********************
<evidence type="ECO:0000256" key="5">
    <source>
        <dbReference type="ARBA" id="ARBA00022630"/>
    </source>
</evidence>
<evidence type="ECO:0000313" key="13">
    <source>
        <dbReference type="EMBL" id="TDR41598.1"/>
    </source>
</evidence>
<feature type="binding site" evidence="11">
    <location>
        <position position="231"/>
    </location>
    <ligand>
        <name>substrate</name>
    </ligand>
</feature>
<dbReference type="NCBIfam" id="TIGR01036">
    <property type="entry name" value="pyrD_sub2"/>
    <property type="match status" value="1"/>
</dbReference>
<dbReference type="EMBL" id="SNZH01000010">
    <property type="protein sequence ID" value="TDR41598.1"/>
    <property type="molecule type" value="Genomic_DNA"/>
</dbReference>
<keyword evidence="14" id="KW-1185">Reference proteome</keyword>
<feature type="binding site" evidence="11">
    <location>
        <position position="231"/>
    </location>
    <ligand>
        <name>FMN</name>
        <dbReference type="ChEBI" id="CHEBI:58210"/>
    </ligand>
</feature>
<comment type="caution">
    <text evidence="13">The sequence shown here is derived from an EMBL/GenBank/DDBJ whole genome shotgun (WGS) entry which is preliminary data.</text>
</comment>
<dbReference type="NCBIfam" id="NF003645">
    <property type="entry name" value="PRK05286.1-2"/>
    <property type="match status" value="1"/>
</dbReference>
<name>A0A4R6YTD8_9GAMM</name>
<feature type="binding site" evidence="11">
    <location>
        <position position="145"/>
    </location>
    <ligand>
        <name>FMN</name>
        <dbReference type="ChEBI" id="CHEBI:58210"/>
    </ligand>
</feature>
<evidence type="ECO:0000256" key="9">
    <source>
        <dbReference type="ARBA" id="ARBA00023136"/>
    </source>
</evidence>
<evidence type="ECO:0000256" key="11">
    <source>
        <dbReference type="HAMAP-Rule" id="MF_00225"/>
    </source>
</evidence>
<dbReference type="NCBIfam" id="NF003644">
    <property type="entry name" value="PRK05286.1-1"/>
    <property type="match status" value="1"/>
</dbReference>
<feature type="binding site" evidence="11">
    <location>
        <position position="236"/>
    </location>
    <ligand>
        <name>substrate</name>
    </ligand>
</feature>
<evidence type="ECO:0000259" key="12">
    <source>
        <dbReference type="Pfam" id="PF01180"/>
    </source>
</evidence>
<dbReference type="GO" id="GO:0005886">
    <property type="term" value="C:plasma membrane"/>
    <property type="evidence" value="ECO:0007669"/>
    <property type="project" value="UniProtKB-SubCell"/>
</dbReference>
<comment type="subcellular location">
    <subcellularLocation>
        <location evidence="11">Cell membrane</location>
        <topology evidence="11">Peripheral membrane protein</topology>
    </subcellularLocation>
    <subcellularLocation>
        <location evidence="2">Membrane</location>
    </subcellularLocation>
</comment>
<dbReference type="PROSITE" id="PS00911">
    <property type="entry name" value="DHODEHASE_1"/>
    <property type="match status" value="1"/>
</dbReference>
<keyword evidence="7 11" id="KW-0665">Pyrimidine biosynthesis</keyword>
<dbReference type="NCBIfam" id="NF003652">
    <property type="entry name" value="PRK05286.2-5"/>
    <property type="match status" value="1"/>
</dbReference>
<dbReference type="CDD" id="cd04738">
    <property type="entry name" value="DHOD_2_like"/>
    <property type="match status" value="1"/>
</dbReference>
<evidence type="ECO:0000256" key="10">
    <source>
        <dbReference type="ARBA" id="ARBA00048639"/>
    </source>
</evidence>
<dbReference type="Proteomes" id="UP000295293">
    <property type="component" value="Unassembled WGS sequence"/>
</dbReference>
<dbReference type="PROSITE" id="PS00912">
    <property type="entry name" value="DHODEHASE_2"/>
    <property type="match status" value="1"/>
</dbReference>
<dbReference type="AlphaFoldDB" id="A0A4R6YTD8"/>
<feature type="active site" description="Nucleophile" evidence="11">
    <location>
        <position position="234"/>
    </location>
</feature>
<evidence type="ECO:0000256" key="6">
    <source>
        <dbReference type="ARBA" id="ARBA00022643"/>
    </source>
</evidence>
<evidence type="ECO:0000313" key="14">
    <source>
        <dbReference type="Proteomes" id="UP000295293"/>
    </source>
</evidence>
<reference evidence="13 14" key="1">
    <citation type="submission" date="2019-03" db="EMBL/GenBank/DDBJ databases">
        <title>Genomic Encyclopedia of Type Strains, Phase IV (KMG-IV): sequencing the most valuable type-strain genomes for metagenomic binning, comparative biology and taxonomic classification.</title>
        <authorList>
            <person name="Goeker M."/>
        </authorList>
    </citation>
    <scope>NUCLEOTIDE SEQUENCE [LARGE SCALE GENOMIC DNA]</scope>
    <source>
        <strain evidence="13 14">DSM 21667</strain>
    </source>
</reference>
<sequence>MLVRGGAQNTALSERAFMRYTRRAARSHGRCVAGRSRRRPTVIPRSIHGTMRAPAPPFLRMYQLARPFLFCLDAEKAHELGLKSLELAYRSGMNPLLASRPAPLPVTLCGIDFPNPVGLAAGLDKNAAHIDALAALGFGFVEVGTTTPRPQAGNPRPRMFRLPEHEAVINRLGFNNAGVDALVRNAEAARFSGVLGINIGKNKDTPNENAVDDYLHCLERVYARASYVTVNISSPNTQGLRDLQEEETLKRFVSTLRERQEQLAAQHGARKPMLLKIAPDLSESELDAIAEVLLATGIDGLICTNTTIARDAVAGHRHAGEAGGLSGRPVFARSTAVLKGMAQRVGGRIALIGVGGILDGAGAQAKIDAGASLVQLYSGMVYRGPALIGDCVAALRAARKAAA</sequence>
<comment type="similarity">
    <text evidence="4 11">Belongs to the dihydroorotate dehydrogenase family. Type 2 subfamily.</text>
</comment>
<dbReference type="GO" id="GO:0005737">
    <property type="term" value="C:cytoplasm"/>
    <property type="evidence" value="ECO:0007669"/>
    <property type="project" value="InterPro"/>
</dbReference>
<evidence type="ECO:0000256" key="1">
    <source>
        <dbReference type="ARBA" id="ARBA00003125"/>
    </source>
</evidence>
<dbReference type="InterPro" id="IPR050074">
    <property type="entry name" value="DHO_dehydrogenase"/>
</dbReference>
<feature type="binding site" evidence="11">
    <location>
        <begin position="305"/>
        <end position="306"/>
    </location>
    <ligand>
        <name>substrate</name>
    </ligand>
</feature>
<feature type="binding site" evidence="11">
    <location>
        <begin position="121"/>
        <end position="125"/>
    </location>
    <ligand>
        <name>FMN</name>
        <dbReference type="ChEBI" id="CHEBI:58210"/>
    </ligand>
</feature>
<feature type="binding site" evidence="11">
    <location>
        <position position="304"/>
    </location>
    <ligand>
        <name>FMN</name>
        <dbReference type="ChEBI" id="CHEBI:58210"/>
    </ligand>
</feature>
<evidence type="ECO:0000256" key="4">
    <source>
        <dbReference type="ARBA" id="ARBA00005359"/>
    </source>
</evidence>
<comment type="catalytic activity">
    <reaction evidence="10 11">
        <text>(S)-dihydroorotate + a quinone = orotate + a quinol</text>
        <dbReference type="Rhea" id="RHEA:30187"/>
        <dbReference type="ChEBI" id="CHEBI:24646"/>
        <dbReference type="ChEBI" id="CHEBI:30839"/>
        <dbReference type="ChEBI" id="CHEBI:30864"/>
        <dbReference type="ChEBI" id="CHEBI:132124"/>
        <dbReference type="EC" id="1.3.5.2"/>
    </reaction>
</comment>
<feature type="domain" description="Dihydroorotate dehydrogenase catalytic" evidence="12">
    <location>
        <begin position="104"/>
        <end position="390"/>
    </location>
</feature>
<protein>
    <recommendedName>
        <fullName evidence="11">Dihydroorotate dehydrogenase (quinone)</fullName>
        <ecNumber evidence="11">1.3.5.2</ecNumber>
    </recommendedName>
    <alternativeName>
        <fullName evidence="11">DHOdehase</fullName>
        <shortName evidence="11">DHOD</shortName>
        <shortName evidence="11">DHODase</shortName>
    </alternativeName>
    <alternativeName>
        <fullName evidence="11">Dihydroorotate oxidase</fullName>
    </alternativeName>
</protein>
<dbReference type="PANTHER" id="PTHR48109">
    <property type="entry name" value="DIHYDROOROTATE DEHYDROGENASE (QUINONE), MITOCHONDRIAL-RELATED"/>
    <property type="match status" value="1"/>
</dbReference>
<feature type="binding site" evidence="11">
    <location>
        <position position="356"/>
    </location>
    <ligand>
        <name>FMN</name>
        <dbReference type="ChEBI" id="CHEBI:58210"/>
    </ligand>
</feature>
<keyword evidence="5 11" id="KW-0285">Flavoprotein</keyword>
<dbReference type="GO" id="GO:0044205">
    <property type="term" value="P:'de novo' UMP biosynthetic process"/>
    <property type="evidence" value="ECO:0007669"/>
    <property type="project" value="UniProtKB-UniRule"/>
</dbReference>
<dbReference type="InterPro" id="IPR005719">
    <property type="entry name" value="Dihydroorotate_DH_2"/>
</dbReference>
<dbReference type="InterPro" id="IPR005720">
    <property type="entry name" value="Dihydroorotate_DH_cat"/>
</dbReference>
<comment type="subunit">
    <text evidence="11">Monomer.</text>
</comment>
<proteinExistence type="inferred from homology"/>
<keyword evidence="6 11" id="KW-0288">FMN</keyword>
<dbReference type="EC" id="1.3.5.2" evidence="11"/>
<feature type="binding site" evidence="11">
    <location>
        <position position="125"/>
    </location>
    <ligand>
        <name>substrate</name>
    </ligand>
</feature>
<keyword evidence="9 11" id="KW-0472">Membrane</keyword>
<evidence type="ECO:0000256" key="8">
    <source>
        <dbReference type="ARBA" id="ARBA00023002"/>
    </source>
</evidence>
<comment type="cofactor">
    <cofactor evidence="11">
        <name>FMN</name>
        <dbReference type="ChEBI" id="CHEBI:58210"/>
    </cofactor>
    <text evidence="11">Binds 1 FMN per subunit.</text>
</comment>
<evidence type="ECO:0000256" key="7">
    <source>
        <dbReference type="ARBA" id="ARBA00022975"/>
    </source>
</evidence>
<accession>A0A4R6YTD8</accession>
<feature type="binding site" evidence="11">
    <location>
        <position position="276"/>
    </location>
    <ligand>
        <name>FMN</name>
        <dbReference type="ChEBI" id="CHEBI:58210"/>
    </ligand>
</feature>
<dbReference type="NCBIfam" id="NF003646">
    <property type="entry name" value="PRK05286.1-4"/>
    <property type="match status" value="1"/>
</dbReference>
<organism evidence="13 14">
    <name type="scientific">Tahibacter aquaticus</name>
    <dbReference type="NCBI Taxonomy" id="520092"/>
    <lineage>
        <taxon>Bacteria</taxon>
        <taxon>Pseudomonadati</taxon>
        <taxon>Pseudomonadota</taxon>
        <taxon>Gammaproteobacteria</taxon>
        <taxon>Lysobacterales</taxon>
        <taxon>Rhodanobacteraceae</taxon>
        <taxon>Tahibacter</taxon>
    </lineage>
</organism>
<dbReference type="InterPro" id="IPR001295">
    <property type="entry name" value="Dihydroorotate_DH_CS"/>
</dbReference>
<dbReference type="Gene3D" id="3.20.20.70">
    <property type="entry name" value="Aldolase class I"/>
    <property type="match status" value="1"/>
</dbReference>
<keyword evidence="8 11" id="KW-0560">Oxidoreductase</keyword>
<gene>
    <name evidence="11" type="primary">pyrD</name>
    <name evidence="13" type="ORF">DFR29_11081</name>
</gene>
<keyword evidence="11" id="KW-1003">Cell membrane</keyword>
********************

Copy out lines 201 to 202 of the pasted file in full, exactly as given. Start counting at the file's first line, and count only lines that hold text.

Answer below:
        <dbReference type="Rhea" id="RHEA:30187"/>
        <dbReference type="ChEBI" id="CHEBI:24646"/>